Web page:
Basic Study
Copyright ©The Author(s) 2017. Published by Baishideng Publishing Group Inc. All rights reserved.
World J Gastroenterol. Oct 7, 2017; 23(37): 6802-6816
Published online Oct 7, 2017. doi: 10.3748/wjg.v23.i37.6802
Estrogen receptor expression in chronic hepatitis C and hepatocellular carcinoma pathogenesis
Janaki K Iyer, Mamta Kalra, Anil Kaul, Mark E Payton, Rashmi Kaul
Janaki K Iyer, Rashmi Kaul, Department of Biochemistry and Microbiology, Oklahoma State University-Center for Health Sciences, Tulsa, OK 74107, United States
Janaki K Iyer, (Current Affiliation) Department of Natural Sciences, Northeastern State University, Tahlequah, OK 74464, United States
Mamta Kalra, Immatics US Inc, Houston, TX 77077, United States
Anil Kaul, Health Care Administration, Oklahoma State University-Center for Health Sciences, Tulsa, OK 74107, United States
Mark E Payton, Department of Statistics, Oklahoma State University, Stillwater, OK 74078, United States
Author contributions: Kaul A and Kaul R designed and coordinated this study; Iyer JK, Kalra M and Kaul R acquired and analyzed the data after performing the molecular investigations; Payton ME performed the statistics on acquired data; Iyer JK, Kalra M, Kaul A and Kaul R contributed to writing and final approval of the article.
Supported by Cancer Sucks, Bixby, Oklahoma Research grant to Kaul R.
Institutional review board statement: The research study protocol was approved by expedited review procedure by the Institutional Review Board of University of Minnesota (FWA 00000312) and Oklahoma State University-Center for Health sciences (2003012-OSU-CHS).
Conflict-of-interest statement: The authors declare no conflict of interest.
Data sharing statement: All available data can be obtained by contacting the corresponding author.
Open-Access: This article is an open-access article which was selected by an in-house editor and fully peer-reviewed by external reviewers. It is distributed in accordance with the Creative Commons Attribution Non Commercial (CC BY-NC 4.0) license, which permits others to distribute, remix, adapt, build upon this work non-commercially, and license their derivative works on different terms, provided the original work is properly cited and the use is non-commercial. See:
Correspondence to: Rashmi Kaul, PhD, Associate Professor, Department of Biochemistry and Microbiology, Oklahoma State University-Center for Health Sciences, Tulsa, OK 74107, United States.
Telephone: +1-918-5611231 Fax: +1-918-5618276
Received: March 20, 2017
Peer-review started: March 22, 2017
First decision: April 21, 2017
Revised: May 12, 2017
Accepted: July 22, 2017
Article in press: July 24, 2017
Published online: October 7, 2017

To investigate gender-specific liver estrogen receptor (ER) expression in normal subjects and patients with hepatitis C virus (HCV)-related cirrhosis and hepatocellular carcinoma (HCC).


Liver tissues from normal donors and patients diagnosed with HCV-related cirrhosis and HCV-related HCC were obtained from the NIH Liver Tissue and Cell Distribution System. The expression of ER subtypes, ERα and ERβ, were evaluated by Western blotting and real-time RT-PCR. The subcellular distribution of ERα and ERβ was further determined in nuclear and cytoplasmic tissue lysates along with the expression of inflammatory [activated NF-κB and IκB-kinase (IKK)] and oncogenic (cyclin D1) markers by Western blotting and immunohistochemistry. The expression of ERα and ERβ was correlated with the expression of activated NF-κB, activated IKK and cyclin D1 by Spearman’s correlation.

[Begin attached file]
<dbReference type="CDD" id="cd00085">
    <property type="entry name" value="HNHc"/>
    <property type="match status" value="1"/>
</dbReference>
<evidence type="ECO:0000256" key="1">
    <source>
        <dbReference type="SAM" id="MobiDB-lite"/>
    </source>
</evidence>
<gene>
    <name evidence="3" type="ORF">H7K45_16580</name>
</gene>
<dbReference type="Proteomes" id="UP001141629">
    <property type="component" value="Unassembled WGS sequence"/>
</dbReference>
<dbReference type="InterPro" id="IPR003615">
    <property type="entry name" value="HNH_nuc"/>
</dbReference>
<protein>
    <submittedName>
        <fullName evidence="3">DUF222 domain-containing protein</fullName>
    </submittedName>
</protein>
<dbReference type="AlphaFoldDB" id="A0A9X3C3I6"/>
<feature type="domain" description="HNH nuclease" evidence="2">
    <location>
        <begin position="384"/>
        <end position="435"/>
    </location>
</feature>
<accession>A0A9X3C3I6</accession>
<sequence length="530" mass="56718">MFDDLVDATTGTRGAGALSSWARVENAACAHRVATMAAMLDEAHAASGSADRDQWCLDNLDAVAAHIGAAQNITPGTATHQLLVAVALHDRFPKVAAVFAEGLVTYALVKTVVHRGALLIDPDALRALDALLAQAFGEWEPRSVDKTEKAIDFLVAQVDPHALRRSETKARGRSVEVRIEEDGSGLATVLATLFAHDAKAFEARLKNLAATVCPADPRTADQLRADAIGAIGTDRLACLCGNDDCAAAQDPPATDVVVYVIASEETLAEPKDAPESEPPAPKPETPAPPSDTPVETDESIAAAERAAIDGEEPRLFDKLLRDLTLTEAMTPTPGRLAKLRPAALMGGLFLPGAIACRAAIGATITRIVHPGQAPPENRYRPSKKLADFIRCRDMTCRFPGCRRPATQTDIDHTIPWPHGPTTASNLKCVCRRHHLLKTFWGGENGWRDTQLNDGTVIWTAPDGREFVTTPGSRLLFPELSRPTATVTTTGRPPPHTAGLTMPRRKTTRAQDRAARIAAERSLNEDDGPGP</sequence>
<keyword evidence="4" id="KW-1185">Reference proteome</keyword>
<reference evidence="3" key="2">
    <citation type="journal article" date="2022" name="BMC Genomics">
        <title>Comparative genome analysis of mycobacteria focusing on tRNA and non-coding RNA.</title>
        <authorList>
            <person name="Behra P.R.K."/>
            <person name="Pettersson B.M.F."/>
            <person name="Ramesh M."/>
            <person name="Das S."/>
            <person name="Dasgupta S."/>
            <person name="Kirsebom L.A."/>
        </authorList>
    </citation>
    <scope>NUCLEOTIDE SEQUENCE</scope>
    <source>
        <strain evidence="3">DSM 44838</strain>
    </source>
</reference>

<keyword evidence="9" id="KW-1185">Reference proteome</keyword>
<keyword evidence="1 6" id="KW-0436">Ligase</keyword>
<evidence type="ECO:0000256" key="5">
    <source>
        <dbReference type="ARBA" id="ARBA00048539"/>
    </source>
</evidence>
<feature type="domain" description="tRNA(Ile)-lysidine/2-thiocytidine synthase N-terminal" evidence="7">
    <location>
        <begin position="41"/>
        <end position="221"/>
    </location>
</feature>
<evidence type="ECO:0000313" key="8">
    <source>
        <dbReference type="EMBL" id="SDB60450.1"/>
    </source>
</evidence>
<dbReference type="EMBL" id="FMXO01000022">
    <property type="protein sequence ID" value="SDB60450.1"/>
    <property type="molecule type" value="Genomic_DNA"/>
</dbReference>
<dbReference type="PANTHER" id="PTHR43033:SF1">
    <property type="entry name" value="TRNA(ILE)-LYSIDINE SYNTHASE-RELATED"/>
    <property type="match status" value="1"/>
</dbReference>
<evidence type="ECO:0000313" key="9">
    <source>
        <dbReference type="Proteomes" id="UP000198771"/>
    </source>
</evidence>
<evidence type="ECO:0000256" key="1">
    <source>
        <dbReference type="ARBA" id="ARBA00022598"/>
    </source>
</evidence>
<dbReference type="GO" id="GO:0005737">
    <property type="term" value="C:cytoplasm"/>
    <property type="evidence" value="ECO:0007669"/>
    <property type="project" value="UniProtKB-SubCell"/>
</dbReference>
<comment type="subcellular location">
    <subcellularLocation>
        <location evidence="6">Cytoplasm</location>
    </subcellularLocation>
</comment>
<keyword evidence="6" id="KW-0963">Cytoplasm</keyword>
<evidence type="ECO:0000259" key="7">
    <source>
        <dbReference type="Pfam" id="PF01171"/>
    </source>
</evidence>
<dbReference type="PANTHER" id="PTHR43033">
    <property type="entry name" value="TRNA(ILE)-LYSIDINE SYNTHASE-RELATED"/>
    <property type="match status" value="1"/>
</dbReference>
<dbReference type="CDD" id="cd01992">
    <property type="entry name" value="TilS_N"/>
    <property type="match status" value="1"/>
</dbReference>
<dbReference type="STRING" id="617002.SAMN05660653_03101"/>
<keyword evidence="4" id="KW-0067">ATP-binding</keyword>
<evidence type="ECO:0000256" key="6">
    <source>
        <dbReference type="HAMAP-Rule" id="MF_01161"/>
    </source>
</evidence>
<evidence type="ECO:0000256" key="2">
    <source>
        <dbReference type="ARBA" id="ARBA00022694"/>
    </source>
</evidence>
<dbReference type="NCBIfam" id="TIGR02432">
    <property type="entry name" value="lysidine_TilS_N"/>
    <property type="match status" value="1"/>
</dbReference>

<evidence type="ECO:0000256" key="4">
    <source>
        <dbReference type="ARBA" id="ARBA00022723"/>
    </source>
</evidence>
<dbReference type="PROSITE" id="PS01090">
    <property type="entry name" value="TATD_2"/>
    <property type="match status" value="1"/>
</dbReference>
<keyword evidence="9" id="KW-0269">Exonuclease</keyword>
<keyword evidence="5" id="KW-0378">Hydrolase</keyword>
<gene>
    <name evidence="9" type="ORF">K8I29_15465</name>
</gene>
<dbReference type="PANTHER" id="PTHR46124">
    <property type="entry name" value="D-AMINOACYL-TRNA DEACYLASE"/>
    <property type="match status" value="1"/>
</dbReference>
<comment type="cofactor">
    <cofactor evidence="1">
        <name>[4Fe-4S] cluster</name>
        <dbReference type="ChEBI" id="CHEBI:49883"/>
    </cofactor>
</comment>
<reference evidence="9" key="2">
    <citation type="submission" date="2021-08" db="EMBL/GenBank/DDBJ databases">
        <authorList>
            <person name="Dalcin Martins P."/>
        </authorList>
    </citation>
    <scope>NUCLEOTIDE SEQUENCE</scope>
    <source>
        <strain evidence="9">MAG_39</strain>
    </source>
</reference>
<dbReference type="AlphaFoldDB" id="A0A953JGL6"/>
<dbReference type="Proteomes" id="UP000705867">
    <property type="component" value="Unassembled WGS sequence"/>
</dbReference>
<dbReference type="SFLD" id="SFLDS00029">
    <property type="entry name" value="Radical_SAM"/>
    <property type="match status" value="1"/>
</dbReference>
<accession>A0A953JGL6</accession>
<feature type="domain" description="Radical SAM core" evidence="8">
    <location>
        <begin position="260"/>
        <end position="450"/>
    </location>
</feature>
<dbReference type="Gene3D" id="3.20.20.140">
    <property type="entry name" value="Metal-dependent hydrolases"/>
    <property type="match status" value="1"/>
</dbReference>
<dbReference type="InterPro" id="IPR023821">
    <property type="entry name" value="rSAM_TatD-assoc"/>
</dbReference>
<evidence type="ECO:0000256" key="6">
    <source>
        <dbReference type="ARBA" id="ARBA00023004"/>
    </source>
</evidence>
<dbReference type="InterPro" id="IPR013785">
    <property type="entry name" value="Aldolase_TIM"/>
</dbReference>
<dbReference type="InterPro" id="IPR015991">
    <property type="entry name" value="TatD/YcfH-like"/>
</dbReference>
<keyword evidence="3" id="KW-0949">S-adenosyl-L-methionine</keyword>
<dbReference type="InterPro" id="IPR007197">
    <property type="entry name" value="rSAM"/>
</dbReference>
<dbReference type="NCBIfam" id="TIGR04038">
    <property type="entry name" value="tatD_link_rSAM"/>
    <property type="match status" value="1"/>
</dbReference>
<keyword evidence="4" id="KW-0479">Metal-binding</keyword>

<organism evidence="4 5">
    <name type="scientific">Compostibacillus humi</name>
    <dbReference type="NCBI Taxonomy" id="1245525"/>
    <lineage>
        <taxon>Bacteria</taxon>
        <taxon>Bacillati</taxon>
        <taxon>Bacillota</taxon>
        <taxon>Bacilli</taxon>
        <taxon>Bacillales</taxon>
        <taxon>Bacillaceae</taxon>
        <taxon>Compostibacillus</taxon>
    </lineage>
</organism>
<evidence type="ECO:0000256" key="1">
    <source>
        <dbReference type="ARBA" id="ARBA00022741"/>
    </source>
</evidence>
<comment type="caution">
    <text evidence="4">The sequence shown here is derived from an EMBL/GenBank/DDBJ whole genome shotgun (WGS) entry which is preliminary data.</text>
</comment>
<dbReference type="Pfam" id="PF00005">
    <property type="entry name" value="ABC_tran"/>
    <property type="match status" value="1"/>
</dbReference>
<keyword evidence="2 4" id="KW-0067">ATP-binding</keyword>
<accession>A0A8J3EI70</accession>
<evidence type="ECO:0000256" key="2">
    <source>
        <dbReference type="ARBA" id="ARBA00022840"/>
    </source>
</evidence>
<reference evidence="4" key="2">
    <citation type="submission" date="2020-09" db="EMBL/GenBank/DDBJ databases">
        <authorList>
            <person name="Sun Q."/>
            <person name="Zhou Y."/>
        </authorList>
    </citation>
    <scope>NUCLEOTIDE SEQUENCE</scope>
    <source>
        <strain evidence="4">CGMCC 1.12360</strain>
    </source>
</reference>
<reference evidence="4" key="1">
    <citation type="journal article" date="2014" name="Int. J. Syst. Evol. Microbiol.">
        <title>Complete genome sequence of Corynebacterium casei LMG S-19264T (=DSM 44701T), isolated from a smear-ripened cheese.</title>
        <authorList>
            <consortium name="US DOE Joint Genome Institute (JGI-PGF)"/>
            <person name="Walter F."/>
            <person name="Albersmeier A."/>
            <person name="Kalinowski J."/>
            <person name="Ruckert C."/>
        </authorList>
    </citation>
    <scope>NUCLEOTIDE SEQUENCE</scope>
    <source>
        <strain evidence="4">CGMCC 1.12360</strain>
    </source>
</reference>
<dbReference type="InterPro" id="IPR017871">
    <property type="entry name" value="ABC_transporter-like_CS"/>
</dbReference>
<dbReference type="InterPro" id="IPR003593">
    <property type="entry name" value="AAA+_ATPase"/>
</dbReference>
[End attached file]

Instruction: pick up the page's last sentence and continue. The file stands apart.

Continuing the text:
Both ER subtypes were expressed in normal livers but male livers showed significantly higher expression of ERα than females (P < 0.05). We observed significantly higher mRNA expression of ERα in HCV-related HCC liver tissues as compared to normals (P < 0.05) and ERβ in livers of HCV-related cirrhosis and HCV-related HCC subjects (P < 0.05). At the protein level, there was a significantly higher expression of nuclear ERα in livers of HCV-related HCC patients and nuclear ERβ in HCV-related cirrhosis patients as compared to normals (P < 0.05). Furthermore, we observed a significantly higher expression of phosphorylated NF-κB and cyclin D1 in diseased livers (P < 0.05). There was a positive correlation between the expression of nuclear ER subtypes and nuclear cyclin D1 and a negative correlation between cytoplasmic ER subtypes and cytoplasmic phosphorylated IKK in HCV-related HCC livers. These findings suggest that dysregulated expression of ER subtypes following chronic HCV-infection may contribute to the progression of HCV-related cirrhosis to HCV-related HCC.


Gender differences were observed in ERα expression in normal livers. Alterations in ER subtype expression observed in diseased livers may influence gender-related disparity in HCV-related pathogenesis.

Keywords: Estrogen receptor α, Estrogen receptor β, Hepatitis C virus-related cirrhosis, Hepatitis C virus-related hepatocellular carcinoma, Sex and gender, Normal liver

Core tip: Our study, for the first time, demonstrates gender-based differences in basal expression of estrogen receptor α (ERα) in the liver of normal males and females. Altered nuclear and cytoplasm liver ER subtype protein expression was also observed in hepatitis C virus (HCV)-cirrhosis and HCV-related hepatocellular carcinoma (HCC) that correlate with the inflammatory and oncogenic markers, activated NF-κB and cyclin D1, implicating their role in chronic cirrhosis and malignant transformation. These findings may have an impact on future planning strategies for the development of novel treatments or prognostic markers by targeting ERs or their signaling pathways during chronic HCV-related cirrhosis and HCC development.